How can this be? Generally speaking, white belts learn relatively few physical techniques.

Ummm, I would find this a waste of a perfectly good belt. As a white, I've learned a TON of techniques.
Quote:
How to tie the belt
Someone tossed me mine and said "you know how to tie it right?"
Quote:
Respect
I treat my instructor the same as the newest member
Quote:
Proper dojo etiquette
We don't bow, and I call my instructor by his first name

I however, agree with the rest of your post. I am one that thinks the white belt is no time to be mired down with formalities. They need to be learning good habits that will carry through with them for the rest of they're MA lives. Not who they need to bow to first.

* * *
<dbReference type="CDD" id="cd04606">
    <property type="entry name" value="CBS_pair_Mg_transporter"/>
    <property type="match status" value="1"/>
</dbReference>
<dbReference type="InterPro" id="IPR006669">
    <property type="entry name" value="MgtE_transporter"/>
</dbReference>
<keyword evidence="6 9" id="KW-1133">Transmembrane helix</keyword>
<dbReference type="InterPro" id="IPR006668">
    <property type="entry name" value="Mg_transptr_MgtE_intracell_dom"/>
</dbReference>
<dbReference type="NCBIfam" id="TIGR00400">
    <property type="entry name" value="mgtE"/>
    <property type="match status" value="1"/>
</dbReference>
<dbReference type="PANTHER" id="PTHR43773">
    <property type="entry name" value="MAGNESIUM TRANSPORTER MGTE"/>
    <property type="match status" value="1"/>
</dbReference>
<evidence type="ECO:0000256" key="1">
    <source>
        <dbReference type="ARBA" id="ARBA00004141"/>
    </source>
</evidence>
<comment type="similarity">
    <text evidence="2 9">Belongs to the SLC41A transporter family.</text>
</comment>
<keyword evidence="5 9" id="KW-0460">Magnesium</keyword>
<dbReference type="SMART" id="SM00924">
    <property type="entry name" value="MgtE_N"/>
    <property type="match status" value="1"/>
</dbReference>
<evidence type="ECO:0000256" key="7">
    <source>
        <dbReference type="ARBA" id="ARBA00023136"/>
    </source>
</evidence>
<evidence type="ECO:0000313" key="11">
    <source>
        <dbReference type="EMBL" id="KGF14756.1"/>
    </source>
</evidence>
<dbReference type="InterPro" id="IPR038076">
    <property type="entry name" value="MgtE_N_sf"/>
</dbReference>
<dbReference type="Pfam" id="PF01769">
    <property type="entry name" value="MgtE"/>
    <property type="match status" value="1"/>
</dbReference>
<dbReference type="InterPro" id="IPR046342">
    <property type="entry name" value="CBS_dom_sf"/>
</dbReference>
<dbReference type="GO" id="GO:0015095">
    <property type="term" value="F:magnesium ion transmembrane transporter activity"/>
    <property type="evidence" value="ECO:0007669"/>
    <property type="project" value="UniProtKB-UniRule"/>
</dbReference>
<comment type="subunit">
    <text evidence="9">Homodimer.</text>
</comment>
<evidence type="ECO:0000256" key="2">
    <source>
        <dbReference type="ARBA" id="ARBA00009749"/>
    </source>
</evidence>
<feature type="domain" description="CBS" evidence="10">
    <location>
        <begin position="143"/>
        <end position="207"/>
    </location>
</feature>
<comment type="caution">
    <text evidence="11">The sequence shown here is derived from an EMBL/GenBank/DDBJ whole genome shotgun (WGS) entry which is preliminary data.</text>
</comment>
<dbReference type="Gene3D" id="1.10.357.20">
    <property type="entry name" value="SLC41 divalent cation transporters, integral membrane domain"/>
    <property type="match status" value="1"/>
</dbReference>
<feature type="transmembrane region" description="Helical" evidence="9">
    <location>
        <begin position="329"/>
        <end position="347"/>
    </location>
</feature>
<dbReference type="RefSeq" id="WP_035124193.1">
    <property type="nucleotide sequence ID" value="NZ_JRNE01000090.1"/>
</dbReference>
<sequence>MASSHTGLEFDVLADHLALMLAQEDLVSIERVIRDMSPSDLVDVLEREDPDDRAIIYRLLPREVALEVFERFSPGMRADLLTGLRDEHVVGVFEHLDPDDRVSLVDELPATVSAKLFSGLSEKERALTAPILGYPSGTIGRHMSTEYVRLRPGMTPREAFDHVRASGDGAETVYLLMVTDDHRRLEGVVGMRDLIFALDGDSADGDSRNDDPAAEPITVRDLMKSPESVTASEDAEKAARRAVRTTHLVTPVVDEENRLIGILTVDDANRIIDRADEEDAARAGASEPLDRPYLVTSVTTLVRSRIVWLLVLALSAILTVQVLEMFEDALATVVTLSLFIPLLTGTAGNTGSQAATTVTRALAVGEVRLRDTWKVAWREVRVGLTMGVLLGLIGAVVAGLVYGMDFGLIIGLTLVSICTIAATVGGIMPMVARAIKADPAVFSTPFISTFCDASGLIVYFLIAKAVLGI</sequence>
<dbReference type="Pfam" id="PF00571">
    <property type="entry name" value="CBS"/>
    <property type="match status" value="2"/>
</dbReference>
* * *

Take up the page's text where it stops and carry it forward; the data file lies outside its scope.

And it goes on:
_________________
I'll procrastinate later
Back to top
View user's profile Send private message Send e-mail

monkeygirl
KF VIP

Joined: 22 Feb 2002
Posts: 3677
Location: Oregon
Styles: Tae Kwon Do

PostPosted: Tue Dec 30, 2003 10:51 am    Post subject: Reply with quote

Well, this will vary from style to style, school to school...
In your case, proper dojo etiquette does not include bowing or any special treatment for your superiors. In quite a few schools, however, respectful treatment of instructors (as well, as students...don't get me wrong, everyone should be treated respectfully, but instructors are often supposed to get "more" respect in that sense) is very very important.